And I have news for the people who still believe in the ‘noble savage’. Where and when did homosexual people live openly and freely, before our time in the West? The answer, I’m afraid, is never and nowhere. Today’s equality for gay people is unprecedented, as is our view that women’s political participation is a good thing, and that slavery is a bad thing. This is because of our material conditions and political structures – the same material conditions and political structures that people like Owen Jones are always bleating about or trying to destroy. It’s so easy to be high-minded when you can afford it.

We see this same syndrome also in the claims that the gender-bending seen in other cultures is somehow a justification of ‘trans’ (for example, the Bakla of the Philippines, the Mahu of Hawaii or the two-spirit people of the Native Americans). This is just the infantilisation of (often very sophisticated) non-Western cultures by silly Westerners. ‘Oh, they’re so exotic and mysterious and wise, and close to nature!’, the woke Westerner imagines.

I have a similar theory of everything, but mine actually makes sense. It’s that many of the things that hobble the West and the wider world today are the by-products of modern Western affluence. Those unprecedented material conditions of ours are such that we have sprouted all manner of peculiar and frequently insane ideas – the self-abnegating hairshirtism of environmentalism or the ‘diversity and inclusion’ scam, for instance. Worst of the lot is our Family of Man Kumbaya-ism – ‘We all know that people are the same wherever you go’, as ethnologists McCartney and Wonder reported in 1982 – which blinds us to very deep, and sometimes very unpleasant, cultural differences with other places. We can see the shortcomings of our own society – in fact, we never stop talking about those – but it’s somehow very bad form to remark on anybody else’s, whose problems and prejudices can only ever be all our fault.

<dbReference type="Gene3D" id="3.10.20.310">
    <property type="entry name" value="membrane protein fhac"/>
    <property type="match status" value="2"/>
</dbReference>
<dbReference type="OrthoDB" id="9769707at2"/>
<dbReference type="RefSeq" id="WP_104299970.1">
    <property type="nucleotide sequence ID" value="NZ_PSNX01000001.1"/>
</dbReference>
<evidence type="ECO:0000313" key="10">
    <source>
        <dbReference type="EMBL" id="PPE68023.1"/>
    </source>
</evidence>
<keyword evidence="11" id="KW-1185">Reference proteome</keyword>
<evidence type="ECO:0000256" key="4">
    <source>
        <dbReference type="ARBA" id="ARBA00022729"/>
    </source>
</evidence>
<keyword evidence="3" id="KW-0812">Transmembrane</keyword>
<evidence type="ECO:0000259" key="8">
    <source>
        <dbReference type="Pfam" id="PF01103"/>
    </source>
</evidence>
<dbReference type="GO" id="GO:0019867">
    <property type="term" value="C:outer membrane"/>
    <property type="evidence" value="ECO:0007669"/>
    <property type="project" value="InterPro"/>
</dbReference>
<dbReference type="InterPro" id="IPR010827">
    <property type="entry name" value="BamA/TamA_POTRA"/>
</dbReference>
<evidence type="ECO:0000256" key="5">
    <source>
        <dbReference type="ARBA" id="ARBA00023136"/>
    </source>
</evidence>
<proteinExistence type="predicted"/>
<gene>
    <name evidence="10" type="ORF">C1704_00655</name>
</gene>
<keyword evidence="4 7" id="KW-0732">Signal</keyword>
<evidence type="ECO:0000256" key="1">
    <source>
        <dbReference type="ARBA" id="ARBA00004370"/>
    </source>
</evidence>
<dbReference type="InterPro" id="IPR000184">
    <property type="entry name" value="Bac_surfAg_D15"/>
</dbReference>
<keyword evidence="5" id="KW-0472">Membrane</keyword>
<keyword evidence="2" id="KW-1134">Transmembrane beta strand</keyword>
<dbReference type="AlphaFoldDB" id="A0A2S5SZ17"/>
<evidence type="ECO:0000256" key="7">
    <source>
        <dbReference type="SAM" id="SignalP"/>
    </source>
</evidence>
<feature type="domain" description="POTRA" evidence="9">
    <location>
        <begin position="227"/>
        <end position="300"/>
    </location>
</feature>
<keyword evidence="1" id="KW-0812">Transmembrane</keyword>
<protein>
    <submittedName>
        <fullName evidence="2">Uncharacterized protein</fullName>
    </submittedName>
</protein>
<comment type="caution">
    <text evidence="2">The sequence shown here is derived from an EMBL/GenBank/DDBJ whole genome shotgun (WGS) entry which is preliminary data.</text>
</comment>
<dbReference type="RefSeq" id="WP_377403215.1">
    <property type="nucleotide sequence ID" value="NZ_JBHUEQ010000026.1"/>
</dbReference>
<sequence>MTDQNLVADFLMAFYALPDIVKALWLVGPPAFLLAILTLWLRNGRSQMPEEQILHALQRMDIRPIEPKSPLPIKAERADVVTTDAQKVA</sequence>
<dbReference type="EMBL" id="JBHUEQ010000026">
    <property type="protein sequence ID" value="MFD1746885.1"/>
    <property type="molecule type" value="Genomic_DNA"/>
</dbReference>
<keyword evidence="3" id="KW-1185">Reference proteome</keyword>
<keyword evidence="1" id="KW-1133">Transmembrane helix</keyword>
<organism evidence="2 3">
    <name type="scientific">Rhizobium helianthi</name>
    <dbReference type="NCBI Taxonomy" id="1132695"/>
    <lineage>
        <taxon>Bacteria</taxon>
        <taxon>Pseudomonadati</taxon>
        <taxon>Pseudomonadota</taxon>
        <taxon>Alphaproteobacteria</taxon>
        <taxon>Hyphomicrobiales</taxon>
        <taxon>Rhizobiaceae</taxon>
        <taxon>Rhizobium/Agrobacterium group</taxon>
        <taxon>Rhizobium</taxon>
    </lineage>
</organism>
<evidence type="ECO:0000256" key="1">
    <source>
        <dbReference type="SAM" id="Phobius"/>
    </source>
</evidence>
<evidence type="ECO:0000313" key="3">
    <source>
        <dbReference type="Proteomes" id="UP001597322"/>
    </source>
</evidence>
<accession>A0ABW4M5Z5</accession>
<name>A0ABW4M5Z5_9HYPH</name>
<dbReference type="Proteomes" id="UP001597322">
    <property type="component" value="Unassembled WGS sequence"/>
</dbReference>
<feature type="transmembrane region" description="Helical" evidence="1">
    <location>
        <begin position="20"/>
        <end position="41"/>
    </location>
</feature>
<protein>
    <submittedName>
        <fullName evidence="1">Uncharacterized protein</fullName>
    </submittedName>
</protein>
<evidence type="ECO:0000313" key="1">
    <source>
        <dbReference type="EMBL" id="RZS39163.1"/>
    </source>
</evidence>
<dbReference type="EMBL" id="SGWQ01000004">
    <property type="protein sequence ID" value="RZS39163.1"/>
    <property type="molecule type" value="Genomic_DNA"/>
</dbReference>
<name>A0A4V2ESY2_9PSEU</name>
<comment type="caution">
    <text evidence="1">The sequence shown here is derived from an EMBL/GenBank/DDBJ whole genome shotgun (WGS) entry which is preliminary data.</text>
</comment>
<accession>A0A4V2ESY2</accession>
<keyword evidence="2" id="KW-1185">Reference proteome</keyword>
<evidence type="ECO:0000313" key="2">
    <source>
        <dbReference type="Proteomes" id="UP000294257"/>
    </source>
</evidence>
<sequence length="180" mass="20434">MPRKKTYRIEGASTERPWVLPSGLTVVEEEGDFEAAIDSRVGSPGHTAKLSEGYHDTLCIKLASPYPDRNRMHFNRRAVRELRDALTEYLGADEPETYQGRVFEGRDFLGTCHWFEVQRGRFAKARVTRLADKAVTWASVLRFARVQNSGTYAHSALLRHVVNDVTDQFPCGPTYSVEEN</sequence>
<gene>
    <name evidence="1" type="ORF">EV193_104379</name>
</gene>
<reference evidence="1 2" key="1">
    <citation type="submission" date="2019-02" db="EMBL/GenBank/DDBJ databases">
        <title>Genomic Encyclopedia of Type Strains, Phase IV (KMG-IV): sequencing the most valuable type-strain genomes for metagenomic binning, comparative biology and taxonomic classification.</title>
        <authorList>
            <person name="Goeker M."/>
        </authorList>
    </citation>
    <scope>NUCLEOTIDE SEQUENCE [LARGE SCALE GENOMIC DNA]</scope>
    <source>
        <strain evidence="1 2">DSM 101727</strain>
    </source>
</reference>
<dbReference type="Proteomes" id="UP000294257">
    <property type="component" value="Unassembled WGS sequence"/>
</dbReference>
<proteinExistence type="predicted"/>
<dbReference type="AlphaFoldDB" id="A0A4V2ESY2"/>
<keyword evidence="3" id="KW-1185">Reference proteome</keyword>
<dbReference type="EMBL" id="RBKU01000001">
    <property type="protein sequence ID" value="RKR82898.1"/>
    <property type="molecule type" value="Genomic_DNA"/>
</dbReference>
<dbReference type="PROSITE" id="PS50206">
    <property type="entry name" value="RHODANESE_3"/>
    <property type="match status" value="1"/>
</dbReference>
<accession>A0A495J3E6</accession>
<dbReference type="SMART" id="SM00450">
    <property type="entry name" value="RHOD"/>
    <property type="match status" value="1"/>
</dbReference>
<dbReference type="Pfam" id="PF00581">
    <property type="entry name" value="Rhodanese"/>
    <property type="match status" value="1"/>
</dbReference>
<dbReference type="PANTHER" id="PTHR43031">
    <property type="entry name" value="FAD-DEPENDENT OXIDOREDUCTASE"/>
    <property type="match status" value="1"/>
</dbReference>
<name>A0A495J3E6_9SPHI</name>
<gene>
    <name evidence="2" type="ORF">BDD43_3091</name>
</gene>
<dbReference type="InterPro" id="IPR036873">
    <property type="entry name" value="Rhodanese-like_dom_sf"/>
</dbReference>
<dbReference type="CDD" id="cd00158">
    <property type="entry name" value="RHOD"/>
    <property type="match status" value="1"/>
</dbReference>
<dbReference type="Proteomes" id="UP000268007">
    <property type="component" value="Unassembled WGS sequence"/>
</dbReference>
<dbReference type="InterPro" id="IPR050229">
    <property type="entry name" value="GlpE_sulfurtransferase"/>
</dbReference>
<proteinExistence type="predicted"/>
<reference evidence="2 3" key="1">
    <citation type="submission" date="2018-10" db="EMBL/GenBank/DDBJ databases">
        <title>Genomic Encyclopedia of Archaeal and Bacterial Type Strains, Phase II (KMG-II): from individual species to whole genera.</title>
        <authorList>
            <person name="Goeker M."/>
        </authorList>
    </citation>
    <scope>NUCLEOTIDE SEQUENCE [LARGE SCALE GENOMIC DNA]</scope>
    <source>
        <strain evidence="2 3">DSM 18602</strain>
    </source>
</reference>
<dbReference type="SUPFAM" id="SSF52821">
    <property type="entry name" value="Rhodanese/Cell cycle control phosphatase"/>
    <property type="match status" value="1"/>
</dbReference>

But in truth, Western Enlightenment ideas didn’t enable slavery, colonialism or the punishment of sexual difference. They stopped them. Jones and his ilk are posing against the very institutions and economic system that support and enable their charmed lives. The default of civilisation isn’t egalitarian Eden, it’s earth-grubbing poverty, backbreaking toil and perpetual war conducted by any means, with a ‘99.99 per cent for me, and a tiddler for you’ distribution of the spoils.

Just like me, because we are both gobby homosexuals, Owen Jones wouldn’t last one week in a pre-modern, non-Western society. This silly, embarrassing fetish of such societies and their cultures must end.

Gareth Roberts is a screenwriter and novelist, best known for his work on Doctor Who.

Picture by: YouTube.

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Topics Identity Politics Politics UK World